Paul Swan is Dead & Gone

Photo by Maria Baranova

Paul Swan is Dead & Gone plays at Torn Page, presented by The Civilians. Written by Claire Kiechel, directed by Steve Cosson and choreographed by Dan Safer. Acted in by Torn Torn, Robert M. Johanson, Helen Cespedes, Alexis Scott.

Spoiler alert: Paul Swan’s not dead yet. Second spoiler: the pianist(s) is (are) deeply in love with him.

I LEARNED ABOUT FRANCOIS Delsarte in college. A proto-Stanislavski who never wrote anything down. Who made a system of expression, an attempt at science. A series of essentialist, and overwrought poses, eventually published by his American acolyte, Genevieve Stebbins. “A Gamut of Expression in Pantomime.” Spread throughout the States, watered down by degrees. Some amount of time after that, used as physical education for Victorian girls, labeled “aesthetic gymnastics,” and some time after that, written as such into a play I acted in before I graduated. 

I don’t know if Paul Swan knew of Delsarte. He appears to have been self-taught, mostly. But the intricate postures of Safer’s choreography as Torn (with Cespedes and Scott as chorus behind him) made oddly pronounced recitations made me think of this chronicler of emotion again and again. Dead & Gone’s portrayal of Swan has an air, too, of a fad that never quite caught on, perhaps because it was always a bit misunderstood. 

I READ ABOUT DELSARTE in grad school. Studying dance and the fin de siècle. From scholar Carrie Preston: “Delsartism posed myth in ambivalent relation to modernity, as a still or pause that could function both as skeptical critique and nostalgic diversion” (Modernism’s Mythic Pose, emphasis mine). Posing fixed new subjectivities to “timeworn norms,” it threatened modernity and provided escapism all at once; sweet sentimentality blended with bitter critique. Delsarte’s forgotten influence suggested the burial of an embarrassing secret that defines us all the more for it. 

Torn’s Swan is also a statement in itself. An older larger man wears clothing that reveals his sagging breasts, his stretch marks, his folds and wrinkles. He is bedecked in glitter and gold lamé. He poses proudly. He is the center of attention. We see what playwright Kiechel means when she says she has been both repulsed and amazed by Swan, her own great grand-uncle. That “daring to be ridiculous” might be the only worthwhile thing to do nowadays.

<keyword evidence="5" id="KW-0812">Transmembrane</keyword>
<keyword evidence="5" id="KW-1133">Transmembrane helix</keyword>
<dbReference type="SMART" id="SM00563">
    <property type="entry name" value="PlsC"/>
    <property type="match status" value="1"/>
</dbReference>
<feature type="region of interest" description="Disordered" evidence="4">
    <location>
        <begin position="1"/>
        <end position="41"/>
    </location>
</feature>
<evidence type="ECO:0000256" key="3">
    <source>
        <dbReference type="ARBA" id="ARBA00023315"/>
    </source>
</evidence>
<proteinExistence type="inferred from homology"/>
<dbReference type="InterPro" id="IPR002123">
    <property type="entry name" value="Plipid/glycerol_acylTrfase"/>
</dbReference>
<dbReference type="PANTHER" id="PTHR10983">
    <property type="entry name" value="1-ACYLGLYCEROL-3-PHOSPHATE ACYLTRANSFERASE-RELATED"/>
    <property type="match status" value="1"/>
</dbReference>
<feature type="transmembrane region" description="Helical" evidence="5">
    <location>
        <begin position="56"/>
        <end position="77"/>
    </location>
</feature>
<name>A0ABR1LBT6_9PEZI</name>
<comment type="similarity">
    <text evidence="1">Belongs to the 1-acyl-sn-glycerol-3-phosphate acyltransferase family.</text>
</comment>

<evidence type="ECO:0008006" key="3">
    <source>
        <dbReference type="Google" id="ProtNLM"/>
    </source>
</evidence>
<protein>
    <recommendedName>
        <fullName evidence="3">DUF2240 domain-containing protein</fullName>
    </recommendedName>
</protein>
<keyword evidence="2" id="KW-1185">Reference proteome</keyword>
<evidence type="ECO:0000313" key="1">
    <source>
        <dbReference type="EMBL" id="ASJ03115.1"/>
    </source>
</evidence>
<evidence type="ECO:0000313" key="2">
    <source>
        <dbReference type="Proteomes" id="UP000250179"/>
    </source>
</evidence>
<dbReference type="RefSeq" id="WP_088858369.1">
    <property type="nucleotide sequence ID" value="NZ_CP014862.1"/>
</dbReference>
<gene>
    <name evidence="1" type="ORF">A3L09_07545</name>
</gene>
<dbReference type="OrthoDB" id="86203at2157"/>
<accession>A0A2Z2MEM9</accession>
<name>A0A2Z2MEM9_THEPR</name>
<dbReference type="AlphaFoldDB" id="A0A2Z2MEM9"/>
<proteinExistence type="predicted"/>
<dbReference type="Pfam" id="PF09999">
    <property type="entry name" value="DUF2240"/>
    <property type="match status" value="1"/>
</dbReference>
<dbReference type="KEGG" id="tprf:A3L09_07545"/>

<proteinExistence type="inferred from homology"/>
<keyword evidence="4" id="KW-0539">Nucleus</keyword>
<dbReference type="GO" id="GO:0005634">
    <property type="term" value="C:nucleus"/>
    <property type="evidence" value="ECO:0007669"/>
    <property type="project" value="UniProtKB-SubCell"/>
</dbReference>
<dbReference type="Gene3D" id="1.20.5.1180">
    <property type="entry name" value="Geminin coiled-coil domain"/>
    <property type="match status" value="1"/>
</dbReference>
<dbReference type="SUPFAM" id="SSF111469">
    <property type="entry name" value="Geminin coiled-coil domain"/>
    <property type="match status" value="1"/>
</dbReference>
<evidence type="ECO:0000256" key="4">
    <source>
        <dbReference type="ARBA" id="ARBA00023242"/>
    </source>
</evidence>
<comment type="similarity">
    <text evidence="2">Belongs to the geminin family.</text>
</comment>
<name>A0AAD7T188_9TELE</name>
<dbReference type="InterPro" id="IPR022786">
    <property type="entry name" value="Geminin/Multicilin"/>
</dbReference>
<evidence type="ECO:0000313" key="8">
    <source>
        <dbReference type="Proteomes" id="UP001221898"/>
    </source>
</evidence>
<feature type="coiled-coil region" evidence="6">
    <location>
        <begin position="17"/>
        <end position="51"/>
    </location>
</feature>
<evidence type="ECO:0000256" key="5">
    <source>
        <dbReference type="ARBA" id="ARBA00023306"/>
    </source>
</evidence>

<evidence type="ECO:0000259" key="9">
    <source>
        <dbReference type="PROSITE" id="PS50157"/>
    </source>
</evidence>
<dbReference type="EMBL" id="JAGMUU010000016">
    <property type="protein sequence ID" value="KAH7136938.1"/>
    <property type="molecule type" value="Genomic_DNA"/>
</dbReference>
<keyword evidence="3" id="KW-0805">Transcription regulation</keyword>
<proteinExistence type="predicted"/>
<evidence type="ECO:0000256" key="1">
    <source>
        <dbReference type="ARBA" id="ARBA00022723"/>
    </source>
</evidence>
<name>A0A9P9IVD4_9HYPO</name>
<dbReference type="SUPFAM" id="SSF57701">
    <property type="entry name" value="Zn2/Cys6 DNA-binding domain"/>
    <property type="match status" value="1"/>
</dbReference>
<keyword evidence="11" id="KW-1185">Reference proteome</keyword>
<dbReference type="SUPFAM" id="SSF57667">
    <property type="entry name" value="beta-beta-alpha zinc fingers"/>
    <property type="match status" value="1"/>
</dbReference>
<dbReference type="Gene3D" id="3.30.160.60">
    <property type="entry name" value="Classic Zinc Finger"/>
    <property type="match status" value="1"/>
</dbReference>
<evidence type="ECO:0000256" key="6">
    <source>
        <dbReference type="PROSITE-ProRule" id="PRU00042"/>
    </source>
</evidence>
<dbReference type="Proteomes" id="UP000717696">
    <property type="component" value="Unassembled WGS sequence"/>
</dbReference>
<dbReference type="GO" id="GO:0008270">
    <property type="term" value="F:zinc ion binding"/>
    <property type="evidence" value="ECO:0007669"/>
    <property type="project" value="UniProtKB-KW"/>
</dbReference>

I SAW ABOUT DELSARTE in April. Two performers pose and recite, one chats up the audience. The one and only Paul Swan does both. He refuses shame a role in his performance. You can read about all that in more conventional reviews. 

As I watch Tony Torn’s Paul Swan, I think: maybe Delsartism was America’s attempt to create a movement language. And somehow it just wound up embarrassing. So America never tried again, or I should say, white America never did, and the Western tradition of denying the body was perpetuated. Shame continued to dominate our decrepit System of Expression. 

I SAW LITTLE OF Delsarte in Bellamy (Johanson), the piano player. Not much stylized posing, anyway. He’s too busy talking to us, or getting killed offstage by his doppelgänger Bollony. This latter version of the pianist is less glamourous, less charismatic. He poses even less than Bellamy. 

But he also brings the declining Swan back from his moment of panic episode. He is the one to bring our protagonist, our sundowner Swan, back to a state of calm. Even better, he does so by a pose of their own, one in which the two men touch foreheads—in that way football players touch helmets which I’ve always found quite homoerotic—with one arm around each other’s torso in a partial embrace and the other holding his partner’s hand down at their side. A composite of quite ordinary gestures that combine to make something novel, much in the way the entire play uses old poses in service of a show much more than an aesthetic or expressionistic dance. This one odd pose feels beautiful, moving, authentic, despite being quite obviously rehearsed. I’d like to think it is familiar not only to the performers but also to the characters in their romantic relationship. This is their odd pose, this is their beautiful daring ridiculousness. 

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